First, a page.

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Fourteen goals to none!

Published 11 June 2012

Text from the All England Cricket and Football Journal and Athletic Review, 1877

An exhibition of football-related material from Special Collections, marking the Euro 2012 Football Championship.

"Fourteen goals to none!" follows the story of football's medieval beginnings, 19th century development, and 20th century expansion, with a particular focus on international competition. The exhibition includes a range of books, newspaper reports, magazines, photographs, letters, poems and personal memorabilia.

The title comes from a match report in the All England Cricket and Football Journal and Athletic Review (Brotherton Yorkshire collection), published in Sheffield in 1877. The report describes Sheffield enjoying an emphatic victory against their Manchester rivals, though the humbled team were consoled by "a good dinner afterwards".

The Sheffield Football Association, formed in 1867, was particularly influential in the development of the modern game. Its rules of play contributed many of the aspects now familiar to fans of the sport, including corners, free kicks, and throw-ins. In the 1870s, the different regulations of the London-based Football Association and the Sheffield organisation gradually converged, producing a sport recognisable to millions of fans around the world today.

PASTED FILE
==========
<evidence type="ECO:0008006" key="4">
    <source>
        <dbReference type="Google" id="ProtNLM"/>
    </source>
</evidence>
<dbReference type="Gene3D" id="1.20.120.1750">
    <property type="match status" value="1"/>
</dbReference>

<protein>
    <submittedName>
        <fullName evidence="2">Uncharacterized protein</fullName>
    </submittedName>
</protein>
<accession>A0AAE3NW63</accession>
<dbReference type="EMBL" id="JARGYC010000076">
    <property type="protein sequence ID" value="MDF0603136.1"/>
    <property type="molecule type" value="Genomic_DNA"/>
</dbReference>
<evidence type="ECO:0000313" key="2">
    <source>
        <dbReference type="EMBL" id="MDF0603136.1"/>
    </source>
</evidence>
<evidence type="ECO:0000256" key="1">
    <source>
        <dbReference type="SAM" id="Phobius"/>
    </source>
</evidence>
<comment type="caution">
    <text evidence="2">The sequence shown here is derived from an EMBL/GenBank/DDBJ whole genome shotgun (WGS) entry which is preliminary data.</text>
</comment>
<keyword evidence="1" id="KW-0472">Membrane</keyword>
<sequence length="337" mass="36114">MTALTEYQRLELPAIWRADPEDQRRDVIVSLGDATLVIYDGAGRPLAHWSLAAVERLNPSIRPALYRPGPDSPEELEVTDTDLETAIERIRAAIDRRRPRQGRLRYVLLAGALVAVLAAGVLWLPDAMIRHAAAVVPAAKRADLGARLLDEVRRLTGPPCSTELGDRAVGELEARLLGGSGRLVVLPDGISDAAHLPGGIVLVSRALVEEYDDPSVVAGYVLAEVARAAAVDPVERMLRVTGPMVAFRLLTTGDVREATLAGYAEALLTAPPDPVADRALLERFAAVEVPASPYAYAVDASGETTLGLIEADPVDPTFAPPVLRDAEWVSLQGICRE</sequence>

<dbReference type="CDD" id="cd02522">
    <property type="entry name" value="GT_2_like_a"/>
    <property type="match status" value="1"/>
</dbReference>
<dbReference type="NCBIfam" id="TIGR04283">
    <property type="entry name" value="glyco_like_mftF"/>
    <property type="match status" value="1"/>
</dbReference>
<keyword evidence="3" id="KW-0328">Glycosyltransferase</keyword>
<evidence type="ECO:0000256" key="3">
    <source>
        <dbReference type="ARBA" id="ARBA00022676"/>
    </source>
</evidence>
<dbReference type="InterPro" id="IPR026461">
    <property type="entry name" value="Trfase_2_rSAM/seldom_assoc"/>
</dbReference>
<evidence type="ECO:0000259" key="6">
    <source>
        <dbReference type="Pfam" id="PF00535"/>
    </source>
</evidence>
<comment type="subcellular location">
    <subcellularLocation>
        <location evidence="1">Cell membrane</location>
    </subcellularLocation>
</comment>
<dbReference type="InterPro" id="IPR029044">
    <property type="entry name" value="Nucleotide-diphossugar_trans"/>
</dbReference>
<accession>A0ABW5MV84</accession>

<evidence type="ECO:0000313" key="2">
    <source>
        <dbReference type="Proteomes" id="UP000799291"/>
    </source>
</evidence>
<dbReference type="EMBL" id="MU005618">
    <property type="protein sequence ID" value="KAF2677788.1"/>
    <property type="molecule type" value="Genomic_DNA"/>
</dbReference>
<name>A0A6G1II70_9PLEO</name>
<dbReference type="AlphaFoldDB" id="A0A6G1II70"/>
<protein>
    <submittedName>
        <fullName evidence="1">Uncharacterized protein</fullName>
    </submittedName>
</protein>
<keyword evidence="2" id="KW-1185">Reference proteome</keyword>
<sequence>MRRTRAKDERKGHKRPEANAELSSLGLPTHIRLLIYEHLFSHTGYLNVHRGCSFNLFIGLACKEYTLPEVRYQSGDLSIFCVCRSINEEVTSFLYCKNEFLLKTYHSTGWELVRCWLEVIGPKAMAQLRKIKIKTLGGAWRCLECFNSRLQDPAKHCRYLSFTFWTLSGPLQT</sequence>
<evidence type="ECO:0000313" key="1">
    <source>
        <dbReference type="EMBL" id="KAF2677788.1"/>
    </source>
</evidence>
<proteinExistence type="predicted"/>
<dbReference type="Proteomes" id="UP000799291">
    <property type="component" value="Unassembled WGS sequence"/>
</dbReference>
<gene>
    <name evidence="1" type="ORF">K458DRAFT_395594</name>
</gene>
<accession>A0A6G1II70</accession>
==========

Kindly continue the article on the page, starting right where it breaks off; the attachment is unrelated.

However, the history of football can be traced back much further, and the items in the first part of this exhibition document some of the notoriously anarchic medieval games. Successive British monarchs tried to ban matches, often fought between rival towns and villages, due to the damage and chaos that ensued. The first part of the exhibition also shows the historical development of football into a codified sport.

Part two demonstrates the popularity and influence of the modern game in the 20th century, and includes items from the Leeds Russian Archive, the Liddle Collection (First World War) and the English Literature Collection. Alongside this unique material, the display features a 1956 guide to playing the sport, which contains instructions on how to perform a two-footed lunging tackle - the kind that would make today's players, managers and referees wince.

Parts three and four of the exhibition trace the development of international competition, from a report on the first official international football match between England and Scotland in 1872 through to the present day. There are reports and images from European Championship and World Cup tournaments, including England's triumph at Wembley in 1966.